Related information

India in talks with China, Australia, New Zealand to crack mega trade deal

India is holding bilateral dialogues with China, Australia and New Zealand to get them to agree to less ambitious tariff cuts for sensitive products. The aim is to end the logjam in the negotiations for the mega regional trade bloc, the Regional Comprehensive Economic Partnership (RCEP).

The pact is being negotiated between 16 countries including the 10-member ASEAN, Japan and Korea.

“All member countries negotiating the RCEP now agree that as members may have different sensitivities with each other, efforts must be made bilaterally to sort them out and reach a common ground. Without such efforts, it would not be possible to reach an agreement between 16 members,” an official said.

Once concluded, the RCEP is likely to result in the largest free trade bloc in the world covering about 3.5 billion people and 30 per cent of the world’s GDP.

Trade ministers from all the RCEP countries, including Commerce Minister Suresh Prabhu, will participate in the inter-sessional ministerial meet in Tokyo on July 1, where attempts will be made to push the negotiations towards a conclusion by the end of 2018.

Tariff elimination

Most RCEP members, including the ASEAN, are eager for tariff elimination on more than 92 per cent of traded items. However, it will not be possible for India to extend such concessions to China, with which it has a huge trade deficit. India will also find it difficult to open up its markets substantially to Australia and New Zealand, as it does not have any operational free trade agreements (FTAs) with them.

“India has signed FTAs with the ASEAN, Japan and South Korea, where it has already agreed to eliminate tariffs on 70-80 per cent of traded items. The RCEP agreement would lead to some incremental concessions for these countries.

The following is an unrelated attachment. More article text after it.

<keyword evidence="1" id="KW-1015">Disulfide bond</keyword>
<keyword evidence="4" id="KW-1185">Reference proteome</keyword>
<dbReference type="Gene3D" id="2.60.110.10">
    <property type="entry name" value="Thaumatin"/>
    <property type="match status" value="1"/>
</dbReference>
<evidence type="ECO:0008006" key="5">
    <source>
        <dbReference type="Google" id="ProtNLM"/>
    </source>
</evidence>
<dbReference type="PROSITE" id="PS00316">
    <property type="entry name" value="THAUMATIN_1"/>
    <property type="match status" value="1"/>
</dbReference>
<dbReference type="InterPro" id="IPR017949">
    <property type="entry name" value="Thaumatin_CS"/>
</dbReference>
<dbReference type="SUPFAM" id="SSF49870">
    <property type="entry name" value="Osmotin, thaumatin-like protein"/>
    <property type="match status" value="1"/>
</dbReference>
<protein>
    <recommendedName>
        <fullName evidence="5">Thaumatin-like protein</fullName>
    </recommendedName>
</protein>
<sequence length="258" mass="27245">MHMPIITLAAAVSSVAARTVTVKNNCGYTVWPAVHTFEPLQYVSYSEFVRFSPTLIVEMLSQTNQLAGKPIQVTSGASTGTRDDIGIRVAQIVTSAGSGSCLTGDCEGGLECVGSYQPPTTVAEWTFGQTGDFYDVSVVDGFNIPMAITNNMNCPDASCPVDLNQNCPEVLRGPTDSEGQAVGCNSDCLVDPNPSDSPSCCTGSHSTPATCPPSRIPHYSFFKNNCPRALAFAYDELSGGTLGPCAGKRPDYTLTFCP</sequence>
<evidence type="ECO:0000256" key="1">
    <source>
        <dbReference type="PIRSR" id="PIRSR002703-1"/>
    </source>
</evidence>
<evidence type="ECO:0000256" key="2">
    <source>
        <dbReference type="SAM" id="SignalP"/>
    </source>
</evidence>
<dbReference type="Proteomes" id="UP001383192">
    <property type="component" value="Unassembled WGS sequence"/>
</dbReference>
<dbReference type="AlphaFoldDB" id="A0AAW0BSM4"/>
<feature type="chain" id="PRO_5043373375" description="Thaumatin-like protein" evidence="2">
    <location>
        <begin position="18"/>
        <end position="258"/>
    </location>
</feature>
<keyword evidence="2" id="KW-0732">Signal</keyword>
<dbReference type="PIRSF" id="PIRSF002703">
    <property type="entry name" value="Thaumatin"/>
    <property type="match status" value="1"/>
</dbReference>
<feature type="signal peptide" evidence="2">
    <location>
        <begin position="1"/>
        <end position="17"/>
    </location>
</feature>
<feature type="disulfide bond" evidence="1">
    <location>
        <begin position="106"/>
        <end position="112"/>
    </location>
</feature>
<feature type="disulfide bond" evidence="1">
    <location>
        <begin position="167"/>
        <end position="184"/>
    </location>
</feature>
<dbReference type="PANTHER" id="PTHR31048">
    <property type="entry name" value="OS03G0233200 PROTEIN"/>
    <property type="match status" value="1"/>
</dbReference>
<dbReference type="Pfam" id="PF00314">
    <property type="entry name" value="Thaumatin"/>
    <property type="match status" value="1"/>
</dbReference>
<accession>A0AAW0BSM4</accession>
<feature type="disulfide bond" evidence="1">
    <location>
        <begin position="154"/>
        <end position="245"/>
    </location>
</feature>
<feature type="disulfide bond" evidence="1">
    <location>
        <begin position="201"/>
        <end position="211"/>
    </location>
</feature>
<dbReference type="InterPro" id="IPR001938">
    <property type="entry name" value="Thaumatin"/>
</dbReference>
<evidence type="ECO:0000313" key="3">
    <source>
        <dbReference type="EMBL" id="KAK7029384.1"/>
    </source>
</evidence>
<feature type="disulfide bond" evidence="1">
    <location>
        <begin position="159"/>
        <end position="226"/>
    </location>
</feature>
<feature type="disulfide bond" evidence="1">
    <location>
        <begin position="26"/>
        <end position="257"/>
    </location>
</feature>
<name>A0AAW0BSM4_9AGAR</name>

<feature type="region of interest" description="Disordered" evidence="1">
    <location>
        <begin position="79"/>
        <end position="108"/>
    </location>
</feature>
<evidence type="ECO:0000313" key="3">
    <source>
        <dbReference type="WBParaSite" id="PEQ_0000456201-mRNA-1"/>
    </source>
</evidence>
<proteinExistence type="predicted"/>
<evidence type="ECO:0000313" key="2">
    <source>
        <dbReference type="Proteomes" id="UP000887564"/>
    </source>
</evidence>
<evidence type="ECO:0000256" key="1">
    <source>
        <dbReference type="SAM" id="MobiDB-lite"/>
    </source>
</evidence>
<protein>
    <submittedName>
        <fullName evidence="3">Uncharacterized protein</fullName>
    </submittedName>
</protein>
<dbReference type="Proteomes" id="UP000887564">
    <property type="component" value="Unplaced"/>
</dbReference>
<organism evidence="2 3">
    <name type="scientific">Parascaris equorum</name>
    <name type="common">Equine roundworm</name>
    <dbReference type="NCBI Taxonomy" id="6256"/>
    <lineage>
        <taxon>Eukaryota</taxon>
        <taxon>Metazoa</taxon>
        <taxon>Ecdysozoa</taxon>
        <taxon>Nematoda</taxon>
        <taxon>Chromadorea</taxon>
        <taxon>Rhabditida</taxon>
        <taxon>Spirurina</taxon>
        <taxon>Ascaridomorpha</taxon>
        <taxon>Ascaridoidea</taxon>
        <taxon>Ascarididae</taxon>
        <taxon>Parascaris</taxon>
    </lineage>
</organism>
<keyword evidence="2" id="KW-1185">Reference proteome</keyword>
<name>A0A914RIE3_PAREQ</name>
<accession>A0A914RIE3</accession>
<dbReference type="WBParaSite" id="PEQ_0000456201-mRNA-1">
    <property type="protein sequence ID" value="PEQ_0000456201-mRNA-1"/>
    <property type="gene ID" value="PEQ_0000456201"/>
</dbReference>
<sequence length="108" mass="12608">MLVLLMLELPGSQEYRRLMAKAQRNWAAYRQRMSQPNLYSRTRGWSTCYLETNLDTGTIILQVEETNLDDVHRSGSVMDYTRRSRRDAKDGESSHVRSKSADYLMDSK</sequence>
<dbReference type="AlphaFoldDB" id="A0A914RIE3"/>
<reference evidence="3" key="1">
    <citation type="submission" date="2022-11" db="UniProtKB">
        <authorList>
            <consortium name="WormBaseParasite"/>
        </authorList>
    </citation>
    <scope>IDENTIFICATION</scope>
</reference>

“But as the Indian industry is not exposed to any level of free trade with China, Australia and New Zealand, taking on huge commitments under RCEP could give it a big jolt,” the official explained.

Political fallout

With the government preparing for general elections in 2019, opening the doors for cheap Chinese goods could also have a negative political fallout.

Apart from deviations in opening markets in goods, New Delhi is also stressing on the need for substantial commitments by members in services, as the present offers do not amount to additional market access for professionals.

A team from the Commerce Ministry has just left for New Zealand to hold bilateral talks in order to reach a common ground at RCEP. Talks with China, too, are on and would begin soon with Australia, the official said.

ASEAN is eager to wrap up the RCEP negotiations by 2018 and, in a way, is holding India partly responsible for the delay in talks.

In an Indo-ASEAN meeting here in January, Indonesian Trade Minister Enggartiasto Lukita had expressed hope India would not disappoint and would stand with the ASEAN to conclude the RCEP this year.

Source: The Hindu Business Line 

 

Các bài khác